The prevailing form of the word depicts a rune representing the mouth of rivers, a god, or Óðinn himself. But, to peer into the deeper layer of Ansuz comes from the words that assisted in its reconstruction.
It’s first recorded instance was by Alcuin, the Gothic word Aza, which gives us the word Ahsa; an axis, beam or pillar. The root Ahs, gives the meaning of an ear of grain. This root also holds a myriad divergences. The most notable, is in its initial meaning as mind or intellect. This yields the following words, all relating to the soundness of mind in Gothic:
• ahei – sense
• ahjan – mean
• ahma – spirit
• ahmeins – intelligence
• ahmeins – spiritual
Branching off from the h₂eḱs or hᵉéḱs root in Proto-Indo-European, the axis plays a key role in the religious dynamic of the Germanic element. As the objects of worship, these godpoles are imbued with the power of mediation between the divine and man – the axis mundi.
Jordanes, the scribe of Getica, held that the semi-divines worshiped by the Thervingi were hailed as the Anses, and engendered their people – they were the ancestors. Jordanes was also at one point a pagan, as he describes that he was not learned prior to his conversion. Thus, likely held some intimate understanding to the practices and customs.
Note, his name means horse-warrior.
Diving deeper towards the cultural cognates of term Anses, I found the following:
Avestan – aŋhū, and ahura.
Sanskrit – ásu, and ásura.
Uralic – asera
Tocharian – ās
Hittite – hass
All of these denominations are of lordship, and of a creative, life-giving essence. These words when reconstructed, turn to the Proto-Indo-European h₂énsus or hᵉénsus. The particle of h₂éns- or hᵉéns, means to beget.
The sequence shown below details how the word may have shifted:
hᵉénsus > hᵉánsus > ánsus > ānsus > ansuz
Some reconstruct this as Ansaz, which may have been used in a singular nominative sense. But that may have developed from hᵉénsóus, which would then lead to Ansauz, the singular genitive form.
Ansuz turns to AnsuR in Proto-Norse, after the split between different Germanic dialects. Gothic retains the more archaic Northwestern Indo-European sound structure; it is more common to see (-s) over (-z) or (-R), as a suffix. A possibility for the (-R) shift is the similar pattern displayed by the plural form of the word h₂n̥suró, or hᵉán̥suró. This may have added to the shift in their form, and I think the words with (-R) originated with the plural form and eventually dropped the (-ó), which would listed as:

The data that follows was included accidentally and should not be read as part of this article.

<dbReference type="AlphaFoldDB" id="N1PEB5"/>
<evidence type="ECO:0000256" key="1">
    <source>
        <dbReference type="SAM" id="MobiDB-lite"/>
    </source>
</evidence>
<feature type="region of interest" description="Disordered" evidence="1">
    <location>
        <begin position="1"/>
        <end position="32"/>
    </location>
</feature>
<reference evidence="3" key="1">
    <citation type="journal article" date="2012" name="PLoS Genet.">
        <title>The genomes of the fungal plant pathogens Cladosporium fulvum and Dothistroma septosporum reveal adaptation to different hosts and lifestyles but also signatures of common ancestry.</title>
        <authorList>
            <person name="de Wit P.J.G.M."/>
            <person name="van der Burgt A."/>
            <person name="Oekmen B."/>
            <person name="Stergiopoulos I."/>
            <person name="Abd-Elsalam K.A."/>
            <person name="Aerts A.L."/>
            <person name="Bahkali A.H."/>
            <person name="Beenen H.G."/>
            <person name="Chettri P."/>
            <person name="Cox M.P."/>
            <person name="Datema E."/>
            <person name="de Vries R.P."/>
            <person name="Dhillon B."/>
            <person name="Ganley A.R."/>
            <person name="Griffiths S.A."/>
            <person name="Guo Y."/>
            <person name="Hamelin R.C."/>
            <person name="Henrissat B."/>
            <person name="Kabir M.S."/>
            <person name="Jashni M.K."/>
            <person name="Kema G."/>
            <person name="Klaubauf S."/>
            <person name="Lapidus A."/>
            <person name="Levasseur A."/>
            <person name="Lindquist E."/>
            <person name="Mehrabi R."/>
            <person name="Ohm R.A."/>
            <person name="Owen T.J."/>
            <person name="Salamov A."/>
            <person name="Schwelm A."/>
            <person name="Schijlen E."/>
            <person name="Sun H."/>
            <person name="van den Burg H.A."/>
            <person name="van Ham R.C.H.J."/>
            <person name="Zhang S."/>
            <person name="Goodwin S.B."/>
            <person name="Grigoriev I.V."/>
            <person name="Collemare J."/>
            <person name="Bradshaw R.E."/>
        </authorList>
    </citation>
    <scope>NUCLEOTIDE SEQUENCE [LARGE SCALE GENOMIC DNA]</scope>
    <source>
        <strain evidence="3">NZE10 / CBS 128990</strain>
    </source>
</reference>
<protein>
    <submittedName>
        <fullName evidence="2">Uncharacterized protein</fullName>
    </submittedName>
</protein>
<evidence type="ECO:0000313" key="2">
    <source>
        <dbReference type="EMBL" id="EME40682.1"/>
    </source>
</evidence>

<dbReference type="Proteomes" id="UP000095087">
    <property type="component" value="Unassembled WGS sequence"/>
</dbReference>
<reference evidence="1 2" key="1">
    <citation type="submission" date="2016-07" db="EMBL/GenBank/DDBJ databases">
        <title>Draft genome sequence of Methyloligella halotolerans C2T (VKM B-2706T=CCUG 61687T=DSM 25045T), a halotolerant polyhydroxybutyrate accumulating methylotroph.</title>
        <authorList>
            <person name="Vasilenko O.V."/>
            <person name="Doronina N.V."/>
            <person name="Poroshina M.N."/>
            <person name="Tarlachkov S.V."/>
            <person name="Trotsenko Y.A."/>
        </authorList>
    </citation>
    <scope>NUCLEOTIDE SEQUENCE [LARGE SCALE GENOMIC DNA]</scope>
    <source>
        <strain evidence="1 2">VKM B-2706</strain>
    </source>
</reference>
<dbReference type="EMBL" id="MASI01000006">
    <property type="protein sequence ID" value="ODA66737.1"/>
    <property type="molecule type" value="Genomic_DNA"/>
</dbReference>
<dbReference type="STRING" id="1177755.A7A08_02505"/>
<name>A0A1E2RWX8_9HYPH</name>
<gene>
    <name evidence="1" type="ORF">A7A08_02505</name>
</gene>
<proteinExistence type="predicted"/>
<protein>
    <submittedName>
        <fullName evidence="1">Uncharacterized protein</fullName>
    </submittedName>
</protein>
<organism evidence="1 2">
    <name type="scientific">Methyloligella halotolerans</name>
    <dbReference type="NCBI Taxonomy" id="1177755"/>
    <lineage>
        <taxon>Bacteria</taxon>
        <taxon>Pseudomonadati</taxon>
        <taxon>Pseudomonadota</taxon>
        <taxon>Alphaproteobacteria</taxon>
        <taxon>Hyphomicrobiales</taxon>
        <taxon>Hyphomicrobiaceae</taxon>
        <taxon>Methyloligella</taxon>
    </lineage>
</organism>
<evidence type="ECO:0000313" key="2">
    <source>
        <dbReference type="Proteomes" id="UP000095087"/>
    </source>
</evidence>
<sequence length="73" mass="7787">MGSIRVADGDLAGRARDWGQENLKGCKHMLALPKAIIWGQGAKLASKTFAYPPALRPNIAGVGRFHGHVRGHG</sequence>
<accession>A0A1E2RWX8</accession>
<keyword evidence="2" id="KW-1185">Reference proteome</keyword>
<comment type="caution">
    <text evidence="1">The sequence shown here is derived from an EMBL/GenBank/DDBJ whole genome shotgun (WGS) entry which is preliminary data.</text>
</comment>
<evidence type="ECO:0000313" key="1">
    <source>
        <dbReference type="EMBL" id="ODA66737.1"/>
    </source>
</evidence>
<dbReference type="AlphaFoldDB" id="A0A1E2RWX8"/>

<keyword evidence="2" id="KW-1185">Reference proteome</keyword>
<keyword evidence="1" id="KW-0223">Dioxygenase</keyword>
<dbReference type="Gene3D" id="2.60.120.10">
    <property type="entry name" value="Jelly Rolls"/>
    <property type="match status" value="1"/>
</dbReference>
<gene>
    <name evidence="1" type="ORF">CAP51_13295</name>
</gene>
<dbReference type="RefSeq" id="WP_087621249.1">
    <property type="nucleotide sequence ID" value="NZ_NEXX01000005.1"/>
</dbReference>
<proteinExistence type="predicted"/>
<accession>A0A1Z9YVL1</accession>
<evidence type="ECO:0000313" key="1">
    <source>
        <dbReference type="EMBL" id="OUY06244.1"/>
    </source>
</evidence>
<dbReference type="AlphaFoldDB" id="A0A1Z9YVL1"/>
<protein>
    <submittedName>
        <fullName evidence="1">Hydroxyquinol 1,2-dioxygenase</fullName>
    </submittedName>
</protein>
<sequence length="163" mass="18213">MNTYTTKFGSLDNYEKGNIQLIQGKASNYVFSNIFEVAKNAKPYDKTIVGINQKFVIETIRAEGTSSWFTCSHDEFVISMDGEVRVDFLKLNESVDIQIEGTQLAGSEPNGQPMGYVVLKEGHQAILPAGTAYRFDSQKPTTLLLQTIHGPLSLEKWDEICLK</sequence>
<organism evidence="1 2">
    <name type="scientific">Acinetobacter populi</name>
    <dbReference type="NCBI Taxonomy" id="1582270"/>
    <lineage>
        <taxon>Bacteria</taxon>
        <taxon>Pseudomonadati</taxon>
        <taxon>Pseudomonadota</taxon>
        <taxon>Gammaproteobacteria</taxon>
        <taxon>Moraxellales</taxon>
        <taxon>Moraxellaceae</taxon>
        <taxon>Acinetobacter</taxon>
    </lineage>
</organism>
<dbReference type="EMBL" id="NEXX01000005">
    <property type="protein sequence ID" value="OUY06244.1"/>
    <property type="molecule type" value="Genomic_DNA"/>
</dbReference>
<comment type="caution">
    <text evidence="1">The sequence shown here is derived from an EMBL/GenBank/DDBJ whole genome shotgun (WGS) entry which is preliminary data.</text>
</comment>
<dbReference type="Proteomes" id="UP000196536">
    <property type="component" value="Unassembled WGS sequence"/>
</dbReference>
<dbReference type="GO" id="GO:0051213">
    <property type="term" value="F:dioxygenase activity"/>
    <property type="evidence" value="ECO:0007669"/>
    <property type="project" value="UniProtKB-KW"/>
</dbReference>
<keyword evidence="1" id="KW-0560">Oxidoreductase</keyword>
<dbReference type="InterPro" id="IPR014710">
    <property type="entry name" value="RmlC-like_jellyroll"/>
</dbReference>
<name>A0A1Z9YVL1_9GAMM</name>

Hᵉénsuró > hᵉánsuró > ánsuró > ānsur > ansuR
This may have also had a hand in the language shift, in addition to the grammatischer wechsel of Karl Verner.
In Scandinavia, these tongues would shift once more, and remove the (n) from the word, giving way to the form As, or as the Scandinavians retained Áss, Óss and in Æsir – commonly defined as pillars, beams, or masts. Óss holds the meaning of a river mouth, or an estuary leading to the ocean.
These would play a pivotal role in the culture of the Germanic people of the late era, especially within the history of the settlements of Iceland. Men like Ingólfur Arnason, and Þórólf Mostrarskegg, and the sagas surrounding them detail an incredible amount of piety, and attention to old custom.
Heaving their öndvegissúlur into the sea, to guide them where they would build their settlements. They would travel with the very dirt under their ancient temples, to establish a new sacred space for themselves. Even a new afterlife would be fashioned for their ancestors and descendants, from the local environment, dwelling and feasting in the center of Helgafell.
Ingolf takes possession of Iceland by Johan Peter Raadsig, 1850.
Quite similar in use to the bolvan/bałwan of Slavic peoples, these idols depicted the gods, heroes of old – or great chiefs who displayed martial ability.
The axis poles of the Germanic tribes, likely shared this commonality at the beginning stage of their demarcation from the Northwestern Indo-European branch. Eventually they started to display more centralized deities, such as the tribunal of Óðinn, Þórr and Freyr.
Both Óðinn and Freyr have a marked distinction of fathering royal lines in both Scandinavia and England, receiving reverence as fathers of both kings and lords. Ancestral ties from both these figures would have been highly prized – and praised.